Steven, 22: Cape Cod
Steven stands outside his engagement party at his future in-laws’ beach house, headphones jammed in his ears, smoking a joint to calm himself before going back inside. He can’t shake the feeling that everything is happening too fast, that proposing to Tracy at graduation like he knew she wanted may have been a mistake. She’ll want kids not long after; he knows it from the way she looks at babies in the grocery store and how she likes to browse baby clothes on Amazon “just for fun.” But how is he supposed to think about having a kid of his own after what happened to Sammy all those years ago; he’s never been able to trust himself with children, never been able to hold a baby without wondering what he’s capable of doing to it.
He turns up the volume on the guitars screaming in his ears, eyes closed, thinking about how to make everything slow down, and the music is so loud that he doesn’t hear the tidal wave forming in the distance, doesn’t see it gaining strength, doesn’t notice it until it’s far too late to run. It crashes over the shore, over him, dragging him down, and the last thing he thinks before he can’t hold his breath anymore is this is how Sammy must have felt.
Jack, 20: Kappa Alpha Tau Fraternity House, UCLA
Jack’s drunk, just like he’s been every Saturday of junior year, of sophomore year, of freshman year. He joined a fraternity even though the word “brothers” still gives him a funny feeling in his stomach; even though when people ask him how many “real” brothers he has he says “three” instead of “four” because explaining an absence is more difficult than pretending it was never there; even though whenever his buddies slap him on the back and tell him what a good brother he is he wants to scream.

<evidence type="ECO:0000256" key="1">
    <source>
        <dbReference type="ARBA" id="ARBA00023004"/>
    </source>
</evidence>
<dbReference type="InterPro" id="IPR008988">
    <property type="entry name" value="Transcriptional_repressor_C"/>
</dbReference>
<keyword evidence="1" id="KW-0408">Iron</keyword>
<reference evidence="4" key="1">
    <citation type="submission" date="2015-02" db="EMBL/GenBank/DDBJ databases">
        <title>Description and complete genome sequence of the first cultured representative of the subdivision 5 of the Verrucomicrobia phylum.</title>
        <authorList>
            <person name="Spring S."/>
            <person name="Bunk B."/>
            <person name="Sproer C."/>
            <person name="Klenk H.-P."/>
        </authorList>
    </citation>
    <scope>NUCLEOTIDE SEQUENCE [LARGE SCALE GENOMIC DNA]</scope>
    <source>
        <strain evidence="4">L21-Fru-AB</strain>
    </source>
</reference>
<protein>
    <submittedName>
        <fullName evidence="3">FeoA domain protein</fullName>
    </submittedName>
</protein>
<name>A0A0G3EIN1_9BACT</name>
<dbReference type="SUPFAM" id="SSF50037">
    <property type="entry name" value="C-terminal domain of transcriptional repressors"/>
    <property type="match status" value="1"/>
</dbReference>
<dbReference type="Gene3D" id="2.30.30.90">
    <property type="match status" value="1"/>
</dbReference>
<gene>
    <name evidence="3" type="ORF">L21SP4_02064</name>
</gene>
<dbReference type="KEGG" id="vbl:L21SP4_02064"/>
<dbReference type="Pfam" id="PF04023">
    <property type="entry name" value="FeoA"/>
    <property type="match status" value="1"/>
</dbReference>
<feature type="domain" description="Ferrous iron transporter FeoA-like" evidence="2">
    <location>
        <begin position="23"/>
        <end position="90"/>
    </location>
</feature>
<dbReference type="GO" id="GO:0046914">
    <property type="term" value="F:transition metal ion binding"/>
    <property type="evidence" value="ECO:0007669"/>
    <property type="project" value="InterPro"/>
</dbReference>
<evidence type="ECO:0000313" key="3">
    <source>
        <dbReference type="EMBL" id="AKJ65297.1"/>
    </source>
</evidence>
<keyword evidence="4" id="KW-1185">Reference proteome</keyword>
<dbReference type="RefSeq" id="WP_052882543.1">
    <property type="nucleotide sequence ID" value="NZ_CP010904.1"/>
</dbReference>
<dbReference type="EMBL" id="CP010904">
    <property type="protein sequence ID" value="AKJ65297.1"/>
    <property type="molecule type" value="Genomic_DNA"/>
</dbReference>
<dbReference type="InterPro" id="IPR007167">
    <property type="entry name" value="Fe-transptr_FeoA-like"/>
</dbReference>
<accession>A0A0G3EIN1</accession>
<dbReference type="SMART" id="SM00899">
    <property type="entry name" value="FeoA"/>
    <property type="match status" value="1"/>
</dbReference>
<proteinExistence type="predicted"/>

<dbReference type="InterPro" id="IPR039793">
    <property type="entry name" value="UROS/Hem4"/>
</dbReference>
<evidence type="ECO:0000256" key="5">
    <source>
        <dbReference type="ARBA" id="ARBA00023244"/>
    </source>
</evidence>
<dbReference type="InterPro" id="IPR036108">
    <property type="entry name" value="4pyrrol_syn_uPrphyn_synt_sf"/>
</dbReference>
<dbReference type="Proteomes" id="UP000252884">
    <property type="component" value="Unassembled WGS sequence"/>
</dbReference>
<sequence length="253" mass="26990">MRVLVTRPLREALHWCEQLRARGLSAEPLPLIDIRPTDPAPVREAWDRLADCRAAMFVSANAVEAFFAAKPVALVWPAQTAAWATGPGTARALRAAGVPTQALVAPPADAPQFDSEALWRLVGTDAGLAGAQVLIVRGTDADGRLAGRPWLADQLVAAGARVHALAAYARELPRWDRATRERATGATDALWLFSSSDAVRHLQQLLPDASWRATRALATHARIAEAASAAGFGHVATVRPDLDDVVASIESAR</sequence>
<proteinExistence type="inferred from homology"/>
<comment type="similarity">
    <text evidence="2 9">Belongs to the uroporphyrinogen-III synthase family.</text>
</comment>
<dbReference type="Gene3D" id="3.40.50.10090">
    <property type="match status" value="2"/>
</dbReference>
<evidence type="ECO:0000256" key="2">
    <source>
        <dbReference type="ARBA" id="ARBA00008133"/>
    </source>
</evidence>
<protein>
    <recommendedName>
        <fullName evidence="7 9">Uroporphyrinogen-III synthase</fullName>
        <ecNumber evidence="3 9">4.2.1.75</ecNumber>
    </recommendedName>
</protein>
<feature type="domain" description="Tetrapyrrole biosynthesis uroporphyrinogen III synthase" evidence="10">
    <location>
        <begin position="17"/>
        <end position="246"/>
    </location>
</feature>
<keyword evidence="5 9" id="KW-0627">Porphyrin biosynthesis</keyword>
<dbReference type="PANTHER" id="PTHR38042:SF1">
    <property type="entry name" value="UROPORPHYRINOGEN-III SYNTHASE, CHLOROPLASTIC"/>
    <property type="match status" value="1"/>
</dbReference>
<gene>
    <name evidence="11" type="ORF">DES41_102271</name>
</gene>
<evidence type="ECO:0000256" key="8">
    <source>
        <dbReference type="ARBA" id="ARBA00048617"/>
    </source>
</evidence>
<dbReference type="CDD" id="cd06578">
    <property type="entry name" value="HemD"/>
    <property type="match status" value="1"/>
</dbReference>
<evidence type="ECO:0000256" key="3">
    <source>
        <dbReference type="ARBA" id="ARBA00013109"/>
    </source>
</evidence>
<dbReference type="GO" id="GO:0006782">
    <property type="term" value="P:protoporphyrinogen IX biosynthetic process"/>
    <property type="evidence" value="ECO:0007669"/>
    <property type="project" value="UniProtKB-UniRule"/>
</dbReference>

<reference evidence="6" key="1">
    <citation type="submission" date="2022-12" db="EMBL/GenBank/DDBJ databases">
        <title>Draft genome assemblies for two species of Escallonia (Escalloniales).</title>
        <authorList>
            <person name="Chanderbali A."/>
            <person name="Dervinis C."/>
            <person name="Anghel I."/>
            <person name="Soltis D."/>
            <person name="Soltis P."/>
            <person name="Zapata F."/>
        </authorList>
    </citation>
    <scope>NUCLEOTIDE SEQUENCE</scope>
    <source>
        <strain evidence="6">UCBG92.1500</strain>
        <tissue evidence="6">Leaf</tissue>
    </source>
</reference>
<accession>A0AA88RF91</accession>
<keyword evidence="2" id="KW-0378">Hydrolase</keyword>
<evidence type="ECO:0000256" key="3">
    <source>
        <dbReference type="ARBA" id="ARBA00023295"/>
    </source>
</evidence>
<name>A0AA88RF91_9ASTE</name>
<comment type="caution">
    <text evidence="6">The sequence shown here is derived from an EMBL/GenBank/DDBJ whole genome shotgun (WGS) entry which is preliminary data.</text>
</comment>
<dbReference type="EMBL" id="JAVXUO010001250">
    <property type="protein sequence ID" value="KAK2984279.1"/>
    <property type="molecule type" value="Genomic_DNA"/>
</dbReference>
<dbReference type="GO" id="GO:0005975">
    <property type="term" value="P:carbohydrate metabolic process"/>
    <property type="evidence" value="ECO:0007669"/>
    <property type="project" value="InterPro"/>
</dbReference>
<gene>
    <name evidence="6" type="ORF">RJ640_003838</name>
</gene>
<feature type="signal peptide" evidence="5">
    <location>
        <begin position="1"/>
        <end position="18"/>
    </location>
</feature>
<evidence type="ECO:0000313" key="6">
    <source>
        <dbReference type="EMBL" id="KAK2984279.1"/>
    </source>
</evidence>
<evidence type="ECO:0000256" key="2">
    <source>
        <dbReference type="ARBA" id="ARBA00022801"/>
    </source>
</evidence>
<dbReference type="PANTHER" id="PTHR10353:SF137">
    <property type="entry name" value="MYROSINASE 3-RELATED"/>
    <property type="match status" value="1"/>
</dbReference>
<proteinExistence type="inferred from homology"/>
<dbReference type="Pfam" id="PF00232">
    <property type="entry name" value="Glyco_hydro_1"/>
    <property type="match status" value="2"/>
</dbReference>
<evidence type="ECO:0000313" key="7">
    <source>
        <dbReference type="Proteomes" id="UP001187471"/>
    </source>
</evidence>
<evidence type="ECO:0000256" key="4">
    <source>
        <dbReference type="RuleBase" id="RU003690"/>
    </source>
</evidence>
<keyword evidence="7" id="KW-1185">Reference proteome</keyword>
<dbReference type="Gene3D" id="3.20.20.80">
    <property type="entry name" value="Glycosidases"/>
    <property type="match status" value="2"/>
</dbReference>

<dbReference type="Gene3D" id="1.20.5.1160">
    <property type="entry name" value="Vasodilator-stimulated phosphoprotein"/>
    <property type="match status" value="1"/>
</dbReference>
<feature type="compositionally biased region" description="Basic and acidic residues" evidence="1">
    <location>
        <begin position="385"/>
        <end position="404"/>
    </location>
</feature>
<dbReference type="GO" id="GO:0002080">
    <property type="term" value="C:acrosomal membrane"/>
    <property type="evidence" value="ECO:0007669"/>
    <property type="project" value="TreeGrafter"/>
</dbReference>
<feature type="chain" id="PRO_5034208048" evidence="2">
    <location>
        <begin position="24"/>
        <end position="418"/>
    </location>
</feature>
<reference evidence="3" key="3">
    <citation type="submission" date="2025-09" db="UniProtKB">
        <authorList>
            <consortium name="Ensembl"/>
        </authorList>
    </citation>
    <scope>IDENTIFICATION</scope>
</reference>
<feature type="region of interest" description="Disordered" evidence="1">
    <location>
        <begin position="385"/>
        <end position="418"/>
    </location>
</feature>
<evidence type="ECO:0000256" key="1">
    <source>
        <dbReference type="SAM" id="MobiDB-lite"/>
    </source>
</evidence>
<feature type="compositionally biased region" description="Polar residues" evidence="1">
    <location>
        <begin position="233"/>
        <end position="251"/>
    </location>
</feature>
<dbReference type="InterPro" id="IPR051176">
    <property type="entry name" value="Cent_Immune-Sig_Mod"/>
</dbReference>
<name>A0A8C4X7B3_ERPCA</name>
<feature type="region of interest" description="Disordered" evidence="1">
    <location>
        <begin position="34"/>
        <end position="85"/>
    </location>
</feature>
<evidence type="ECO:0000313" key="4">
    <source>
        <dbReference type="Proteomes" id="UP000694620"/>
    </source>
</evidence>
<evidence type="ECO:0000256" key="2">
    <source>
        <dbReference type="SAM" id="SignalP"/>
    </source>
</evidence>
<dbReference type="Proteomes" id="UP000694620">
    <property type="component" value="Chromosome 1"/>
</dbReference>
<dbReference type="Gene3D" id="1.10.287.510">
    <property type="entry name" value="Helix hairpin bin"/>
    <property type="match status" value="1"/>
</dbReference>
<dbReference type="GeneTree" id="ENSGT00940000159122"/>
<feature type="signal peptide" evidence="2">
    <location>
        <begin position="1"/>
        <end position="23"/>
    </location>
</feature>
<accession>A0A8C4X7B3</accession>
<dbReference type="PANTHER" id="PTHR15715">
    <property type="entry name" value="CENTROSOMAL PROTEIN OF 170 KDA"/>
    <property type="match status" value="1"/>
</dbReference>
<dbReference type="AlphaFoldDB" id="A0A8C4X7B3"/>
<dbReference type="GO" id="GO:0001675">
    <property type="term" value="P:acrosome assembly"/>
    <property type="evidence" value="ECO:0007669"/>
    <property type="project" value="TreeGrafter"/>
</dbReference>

The bass of the music pumping through the rooms covers the rumble when the ground starts shaking; no one notices a thing until a book flies off a shelf and hits a girl in the head, until bottles of beer tumble to the ground and shatter. “Earthquake,” Jack yells; this is California, after all, and they’re not uncommon.
But deep down he can sense that this is something bigger, and he can see in the eyes of his friends that they sense it as well. The walls shake harder and harder, and as they start to crack and chunks of the ceiling rain down, blocking the door, the windows, the escapes, Jack curls into a ball in the corner with his hands over his head and waits for it to be over, and the awful anticipation reminds him of the two days they spent waiting for Sammy to be found in the lake, and now in this moment he finds that his last thought is of Sammy, as he always knew it would be.
Philip, 18: County Fairgrounds
Philip sits on the Ferris wheel with Suzie Thomas, trying to figure out how far he can get his hand up her shirt before she stops him. He’s this close to winning a bet he made with his buddies before the start of the school year: sleep with both Thomas twins before graduation. His fingers inch farther up her skin until he sees her smirk; then she slaps his hand away.
She looks him right in the eye. “I know what you did by the lake,” she says, and he stops breathing because how could she know there’s no way she could know, but then she continues, “Marcia told me,” and the pieces click: her sister, Marcia, who he fucked in the bushes by the lake during a party, and the relief makes him giddy. He opens his mouth to reply, but as their car reaches the very top of the Ferris wheel, it starts to shake. Philip thinks there’s something wrong with the ride, but then he realizes that everything is shaking and Suzie is screaming and off in the distance the skyline of the city crumbles, entire skyscrapers falling into themselves before his eyes, and he barely has time to marvel at what he’s seeing before the bones of the Ferris wheel give way as well. He’s trapped beneath it, body bent awkwardly, and in the minutes before he bleeds out he swears he sees Sammy dripping wet, and Philip cries I’m sorry I’m sorry I’m sorry.
George, 16: Home
George is home studying, like he is every Saturday night so he can get the grades that will take him to a college far away from here, where everything reminds him of Sammy, from the ice cream stand they used to stop at every summer Sunday to the spot of dried blood George can still see on the sidewalk outside their house where Sammy fell off his bike and ripped the skin off his knee so bad he needed stitches.